NO PLACE LIKE ME
Who am I? What defines me and how am I defined? Is it up to me to decide for myself who I am or is it in the eyes of the viewer? Do I have more identities? Are there any restrictions and in such cases, how are they imposed? Erik Erikson asked these questions in his research on psychosocial development in the 1970’s. Through self-portraits in terracotta, stoneware and porcelain, Swedish artist, Lisa Rytterlund comes back to the famous psychoanalyst’s concern with personal identity.
Rytterlund’s work is not just about the artist, but rather is exceptionally attuned to the moment of identity crisis that we in the West are in. With any number of existential threats to the Earth, and the recent revelations by Facebook whistleblowers, we must ask ourselves who we are, and to what extent is the authenticity of our ‘selves’ real? And furthermore, how many identities will we make as we navigate from online representation to other forms of post or transhuman existence? Erik Erikson coined the term ‘identity crisis’, but he also said, “Hope is both the earliest and the most indispensable virtue inherent in the state of being alive. If life is to be sustained hope must remain, even where confidence is wounded, trust impaired." Each of Rytterlund’s weighted ceramic installations are heavy in the questions they ask, yet remind us that humour is a good part of hope. Each of the works in the exhibition represents an important part of the development of a self, or multiple selves, through episodes of rise, fall and resurrection.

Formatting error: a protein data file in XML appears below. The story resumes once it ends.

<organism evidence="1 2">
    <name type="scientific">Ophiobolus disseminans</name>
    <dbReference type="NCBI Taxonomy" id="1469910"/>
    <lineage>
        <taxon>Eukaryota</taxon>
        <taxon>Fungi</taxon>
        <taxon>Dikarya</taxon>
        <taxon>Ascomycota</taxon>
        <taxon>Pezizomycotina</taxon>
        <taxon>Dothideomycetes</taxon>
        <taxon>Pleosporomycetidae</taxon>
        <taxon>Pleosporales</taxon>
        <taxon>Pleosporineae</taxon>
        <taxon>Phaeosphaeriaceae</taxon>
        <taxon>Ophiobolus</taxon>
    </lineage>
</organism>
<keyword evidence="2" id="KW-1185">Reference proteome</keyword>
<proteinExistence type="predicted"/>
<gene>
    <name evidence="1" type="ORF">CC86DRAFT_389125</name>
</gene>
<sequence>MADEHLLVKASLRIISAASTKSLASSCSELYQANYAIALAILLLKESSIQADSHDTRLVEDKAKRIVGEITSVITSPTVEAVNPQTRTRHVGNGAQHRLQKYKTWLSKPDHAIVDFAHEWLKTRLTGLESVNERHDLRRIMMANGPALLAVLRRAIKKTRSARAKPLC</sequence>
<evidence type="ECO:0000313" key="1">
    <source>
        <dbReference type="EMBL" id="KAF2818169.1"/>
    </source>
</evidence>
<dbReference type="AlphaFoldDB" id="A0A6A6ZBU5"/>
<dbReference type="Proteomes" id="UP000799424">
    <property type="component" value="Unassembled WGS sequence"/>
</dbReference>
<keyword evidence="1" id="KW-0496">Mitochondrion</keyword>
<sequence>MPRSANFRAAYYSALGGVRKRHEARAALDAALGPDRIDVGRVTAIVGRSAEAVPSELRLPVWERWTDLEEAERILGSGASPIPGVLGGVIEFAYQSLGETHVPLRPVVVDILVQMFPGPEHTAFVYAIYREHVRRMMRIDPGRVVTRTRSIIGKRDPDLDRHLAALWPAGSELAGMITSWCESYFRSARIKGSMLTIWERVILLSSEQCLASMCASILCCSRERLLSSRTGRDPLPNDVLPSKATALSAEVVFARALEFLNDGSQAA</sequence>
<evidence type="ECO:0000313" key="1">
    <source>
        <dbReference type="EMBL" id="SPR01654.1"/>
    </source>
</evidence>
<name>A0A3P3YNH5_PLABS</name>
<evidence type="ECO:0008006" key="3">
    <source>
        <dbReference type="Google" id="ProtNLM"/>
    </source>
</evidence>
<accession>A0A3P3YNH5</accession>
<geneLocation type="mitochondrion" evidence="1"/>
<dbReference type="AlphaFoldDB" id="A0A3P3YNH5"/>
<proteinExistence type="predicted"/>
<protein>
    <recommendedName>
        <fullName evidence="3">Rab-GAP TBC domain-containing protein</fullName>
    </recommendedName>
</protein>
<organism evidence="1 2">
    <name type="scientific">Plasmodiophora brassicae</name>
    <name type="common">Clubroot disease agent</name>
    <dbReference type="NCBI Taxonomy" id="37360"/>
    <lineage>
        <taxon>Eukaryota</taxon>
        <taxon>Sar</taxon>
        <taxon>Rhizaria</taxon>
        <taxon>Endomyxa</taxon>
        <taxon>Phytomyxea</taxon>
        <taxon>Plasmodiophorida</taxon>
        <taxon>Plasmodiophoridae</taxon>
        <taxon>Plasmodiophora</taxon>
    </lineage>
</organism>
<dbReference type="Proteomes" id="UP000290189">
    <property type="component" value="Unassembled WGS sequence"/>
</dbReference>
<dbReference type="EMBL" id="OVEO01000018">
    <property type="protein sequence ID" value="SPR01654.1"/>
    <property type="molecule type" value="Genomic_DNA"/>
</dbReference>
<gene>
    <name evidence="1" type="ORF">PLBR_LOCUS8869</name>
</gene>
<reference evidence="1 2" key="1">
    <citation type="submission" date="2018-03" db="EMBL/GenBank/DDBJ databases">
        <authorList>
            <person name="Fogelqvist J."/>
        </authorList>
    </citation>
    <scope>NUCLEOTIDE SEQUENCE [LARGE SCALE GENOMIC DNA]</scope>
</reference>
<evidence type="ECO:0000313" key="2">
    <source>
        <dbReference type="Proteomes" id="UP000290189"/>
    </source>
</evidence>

The theme of rising and falling is pragmatically sought out in the accentuated hanging of the exhibition demanding rising and falling perspectives from the public. With winged-portraits hanging five-meters above the gallery floor, the ascension of the show’s protagonist becomes a question of technical feasibility and gravity. During the mounting of the exhibition, a steel drill bit fell from the top injuring a friend who dared to lend a hand holding a ladder.
With inspiration from ceramic designs in the Stockholm metro, Rytterlund’s skilled approach to ceramics and glazing look for new identities in a playful application of motif and colour. There is not one Lisa to find in the show. Rytterlund takes shape in animal bodies. In addition to Rytterlund’s own face, contemporary icons such as the Adidas warm-up suits along with references to alchemy and mythology place Rytterlund’s individuality within an assemblage of referencescapes.
MLAG is supported by the City of Bergen.